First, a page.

photo: Tayla Nebesky

photo: Tayla Nebesky

Press

"The final performance of the evening was given over to a mesmerizing rendition of Morton Feldman’s “Three Voices” for voice and tape by the preternaturally focused Canadian soprano Charlotte Mundy, with meticulously balanced electronics by Elliot Cole...Here, in front of a magically cough-free audience, the quiet, swirling textures of Feldman’s hypnotic work were able to unfold in all their subtle, unhurried grandeur."

The New York Times. Feldman's 'Three Voices' with the Resonant Bodies Festival

superb

—Steve Smith, The New Yorker

“Mundy and Sugiyama sound like daredevils with unbreakable spines

“Even these opening phrases showcased the staggering plasticity of Mundy’s voice: On a dime, she shifted from white, almost breathy tones to sounds so suffused with core that they nearly overwhelmed the small space.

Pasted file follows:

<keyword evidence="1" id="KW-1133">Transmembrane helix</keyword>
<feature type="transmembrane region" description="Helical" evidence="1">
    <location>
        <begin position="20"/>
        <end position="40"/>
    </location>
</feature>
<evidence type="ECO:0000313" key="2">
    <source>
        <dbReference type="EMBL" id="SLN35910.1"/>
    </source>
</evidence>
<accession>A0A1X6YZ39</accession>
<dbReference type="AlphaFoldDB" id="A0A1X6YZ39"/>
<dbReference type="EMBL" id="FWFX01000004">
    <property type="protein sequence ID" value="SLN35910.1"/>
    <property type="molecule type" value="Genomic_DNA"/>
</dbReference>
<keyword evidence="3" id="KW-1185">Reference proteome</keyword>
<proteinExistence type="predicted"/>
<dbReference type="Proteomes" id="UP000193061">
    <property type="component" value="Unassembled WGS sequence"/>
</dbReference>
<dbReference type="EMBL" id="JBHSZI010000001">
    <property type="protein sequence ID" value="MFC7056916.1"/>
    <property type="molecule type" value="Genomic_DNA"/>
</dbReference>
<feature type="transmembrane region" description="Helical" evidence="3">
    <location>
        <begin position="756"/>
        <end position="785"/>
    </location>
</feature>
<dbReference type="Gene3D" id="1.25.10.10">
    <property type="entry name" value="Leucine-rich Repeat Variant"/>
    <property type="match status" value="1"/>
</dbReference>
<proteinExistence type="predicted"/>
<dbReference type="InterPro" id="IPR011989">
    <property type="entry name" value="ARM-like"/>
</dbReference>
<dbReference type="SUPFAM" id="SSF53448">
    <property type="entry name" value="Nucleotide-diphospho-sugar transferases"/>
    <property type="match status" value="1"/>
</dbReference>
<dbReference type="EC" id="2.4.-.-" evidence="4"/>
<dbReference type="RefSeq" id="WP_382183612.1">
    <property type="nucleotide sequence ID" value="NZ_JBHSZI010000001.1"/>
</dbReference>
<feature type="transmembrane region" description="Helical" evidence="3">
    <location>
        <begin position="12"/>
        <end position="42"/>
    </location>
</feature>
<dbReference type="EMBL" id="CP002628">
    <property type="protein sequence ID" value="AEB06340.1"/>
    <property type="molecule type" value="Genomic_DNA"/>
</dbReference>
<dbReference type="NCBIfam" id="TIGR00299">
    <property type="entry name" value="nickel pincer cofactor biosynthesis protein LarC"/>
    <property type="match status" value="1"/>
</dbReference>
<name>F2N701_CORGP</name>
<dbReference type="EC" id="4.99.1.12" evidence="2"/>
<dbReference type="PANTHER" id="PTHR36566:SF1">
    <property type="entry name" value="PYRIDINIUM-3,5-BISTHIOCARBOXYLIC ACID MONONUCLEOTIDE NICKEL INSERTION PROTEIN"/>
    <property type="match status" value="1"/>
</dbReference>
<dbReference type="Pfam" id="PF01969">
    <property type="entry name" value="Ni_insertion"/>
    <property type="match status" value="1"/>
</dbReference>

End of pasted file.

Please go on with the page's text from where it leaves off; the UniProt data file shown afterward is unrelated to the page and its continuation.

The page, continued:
“At times, Mundy sang sustained pitches that changed color as gorgeously as deciduous autumn leaves in a time-lapse video.” 

- SF Classical Voice. Recital of Messaien, Saariaho and Rhode at the Center for New Music.

“The piece is also brutal in its use of violence ... it was exceptionally clear in the messa di voce that Charlotte Mundy raised to a heartrending scream that managed to freeze the hearts of the public.

-David Santana, Codalario

"[Mundy]’s legato was effortless and silvery."

New York Classical Review.  Holliger's '4 Miniatures' with Trinity Wall Street Music

"like stepping into a haunted dreamland... Charlotte Mundy and Jean Rohe sound particularly celestial, and capture the songs' sparse, timeless grace." 

The New York Times. 'A Star Has Burnt My Eye' at the BAM Next Wave Festival

 

"Mundy’s voice roved from a low snarl all the way up to piercing high notes, and she adopted playful expressions throughout, ramping up to brash mockery as she speech-sang the words “withered whore.” At times her voice glinted like the moonlight on the scimitar that she sang of, and at others it seemed to float out uncannily...Although I was present merely as a curious audience member, I quickly rooted through my bag for my notebook to scribble some observations and praise for this remarkably arresting interpretation."